Home Composting Made Easy
By Barry Fugatt
Most gardeners, particularly urban gardeners, have difficulty disposing of leaves, grass clippings and other garden refuse. Typically, we rake and stuff leaves and clippings into plastic bags, drag them to the curb, and wait for trash haulers to collect them and haul them to a local land fill.
Home composting is a far better use of garden waste. Our local landfills are spared mountains of garden refuse that takes up valuable space. It’s estimated that yard waste amounts to 20 to 30 percent of landfill space. Recycling reduces the pressure on over taxed landfills and it provides us with a valuable soil amending resource.
Value of Composting
There simply is no commercial product on the market that improves soil as well as finished compost. Finished compost is decomposed organic matter (humus) and it’s rich in essential plant nutrients. When tilled or thoroughly spaded into a poor soil, it greatly improves aeration and drainage. Improving a soil’s fertility and physical characteristics will result in much healthier flowers, vegetables and shrubs.
Fast and Slow Composting
Slow "Cold" Composting - In this simplest of all composting methods, one simply locates a convenient spot in the garden, builds a 3 to 4 foot square and high holding bin, fills it with leaves, sprinkles it with water an lets mother nature do the rest. Slow composting is truly slow. It may take a year or more for the leaves to decay. But, you don't have to turn the pile, check its temperature, add activators, manures, or anything else. Eventually, you'll have compost to spread in the garden. And while you're waiting, leaves no longer clutter the lawn or overwhelm the local landfill.
The holding bin need not be a complicated or expensive piece of architecture. A simple wire enclosure in the corner of the garden or behind the garage works fine.
Fast "Hot" Composting - Fast composting is for gardeners who wish to greatly speed up the process. Leaves, hay or virtually any high carbon material is shredded by a chipper-shredder. A lawn mower may be used to shred leaves, but it's not as effective as a machine designed for shredding. Chopping and shredding yard waste greatly increases its total surface area, allowing greater access by microorganisms and faster decomposition.
Layering your compost pile is a key to rapid composing. Start your pile by spreading a 6 to 8 inch layer of shredded leaves in a wire, wood or concrete block holding bin. The bin should be large enough to hold heat and small enough to admit sufficient air to the center of the pile. A 3 to 5 foot square and high bin usually works best.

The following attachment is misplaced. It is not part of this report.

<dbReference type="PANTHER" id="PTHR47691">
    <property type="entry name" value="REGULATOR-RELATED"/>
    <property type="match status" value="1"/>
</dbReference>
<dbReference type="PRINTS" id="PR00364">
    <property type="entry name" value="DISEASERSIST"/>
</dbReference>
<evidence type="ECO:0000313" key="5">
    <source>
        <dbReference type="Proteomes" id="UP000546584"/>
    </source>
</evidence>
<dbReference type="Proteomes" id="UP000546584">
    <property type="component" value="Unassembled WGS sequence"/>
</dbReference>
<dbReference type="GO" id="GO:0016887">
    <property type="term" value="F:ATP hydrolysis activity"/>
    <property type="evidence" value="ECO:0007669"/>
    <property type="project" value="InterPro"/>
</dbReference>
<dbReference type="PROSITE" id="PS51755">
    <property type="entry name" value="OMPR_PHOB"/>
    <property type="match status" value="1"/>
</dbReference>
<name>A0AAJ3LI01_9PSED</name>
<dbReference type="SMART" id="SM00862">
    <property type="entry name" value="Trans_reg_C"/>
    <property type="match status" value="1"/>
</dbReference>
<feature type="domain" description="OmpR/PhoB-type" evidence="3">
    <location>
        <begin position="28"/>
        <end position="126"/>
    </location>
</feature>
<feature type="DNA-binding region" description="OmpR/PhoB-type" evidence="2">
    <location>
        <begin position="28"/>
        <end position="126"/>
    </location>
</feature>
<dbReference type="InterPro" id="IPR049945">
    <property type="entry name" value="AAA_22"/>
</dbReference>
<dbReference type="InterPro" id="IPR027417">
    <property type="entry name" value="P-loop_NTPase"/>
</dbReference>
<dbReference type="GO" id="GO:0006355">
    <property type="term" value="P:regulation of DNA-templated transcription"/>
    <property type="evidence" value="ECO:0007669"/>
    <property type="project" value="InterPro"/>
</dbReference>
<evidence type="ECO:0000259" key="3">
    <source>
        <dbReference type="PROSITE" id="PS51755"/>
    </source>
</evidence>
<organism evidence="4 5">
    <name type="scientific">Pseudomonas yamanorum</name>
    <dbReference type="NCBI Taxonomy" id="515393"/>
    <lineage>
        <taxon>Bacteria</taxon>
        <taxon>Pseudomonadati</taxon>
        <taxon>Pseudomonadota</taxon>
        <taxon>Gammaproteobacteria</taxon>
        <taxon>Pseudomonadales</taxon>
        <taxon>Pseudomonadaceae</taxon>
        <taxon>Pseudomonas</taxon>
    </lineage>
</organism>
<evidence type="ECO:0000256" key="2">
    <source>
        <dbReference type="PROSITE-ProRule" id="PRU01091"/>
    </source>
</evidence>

Next, sprinkle a nitrogen source over the shredded leaves. Nitrogen greatly accelerates the process of decomposition. Fresh (green) grass clippings, a commercial animal manure, dried blood, and synthetic material such as urea are excellent nitrogen sources. A combination of nitrogen sources also may be used.
If manure is used, evenly spread several shovels full over each layer of shredded yard waste. If urea or dried blood is used, a cup full should be adequate.
Many gardeners swear by commercial compost activators or inoculants. If used, they should be sprinkled over the leaves and fertilizer at this point. However, they really aren't necessary. A shovel full of rich garden soil contains billions of microbes and works as well. Simply scatter a shovel full of soil over the pile and forget the activators.
Some gardeners also like to sprinkle lime over the pile at this point. Again, it’s not necessary, or wise in my opinion.
During the early stages of rapid decomposition, organic acids are produced which significantly drops the pH. However, most composting organisms actually perform best at a low pH. Also, adding lime converts ammonium nitrogen to ammonia gas, causing a potential odor problem. As the composting process nears completion, the pH will naturally rise again, usually back to a near perfect 6.2 to 6.8.
After the shredded leaves, nitrogen source, and rich soil have been added, sprinkle the layered material with water. The composting materials should have the consistency of a damp sponge. It should never be soupy wet, however.
Continue adding layers by repeating the previous steps until the pile reaches 3 to 5 feet in height. Within days the interior of the pile will rapidly heat to a temperature of 110 to 140 degrees. The heat indicates rapid decomposition.
Turning the pile is work. But a weekly turning is a critical part of fast or hot composting. The turning process is greatly facilitated by having side by side units (turning units). Simply fork the composting materials from one unit (bin) to the other. You probably will need to add a sprinkling of water after each turning.
Occasionally, a freshly turned pile will fail to heat up again. If this happens, apply additional nitrogen. Also, it’s a good idea to keep the pile covered with poly plastic or a tarp to hold in the heat. The compost will be finished when the pile cools and decreases to about one third of its original volume. Typically, this occurs in 6 to 8 weeks.
Specially designed compost tumblers are commercially available that also speed rapid decomposition. Shredded yard wastes, along with a share of soil, a nitrogen source, and a sprinkling of water, are placed in the barrel-like devices. The compost filled tumblers are then manually turned several times each week. Tumbling the yard waste alleviates the need to manually turn the material with a pitch fork.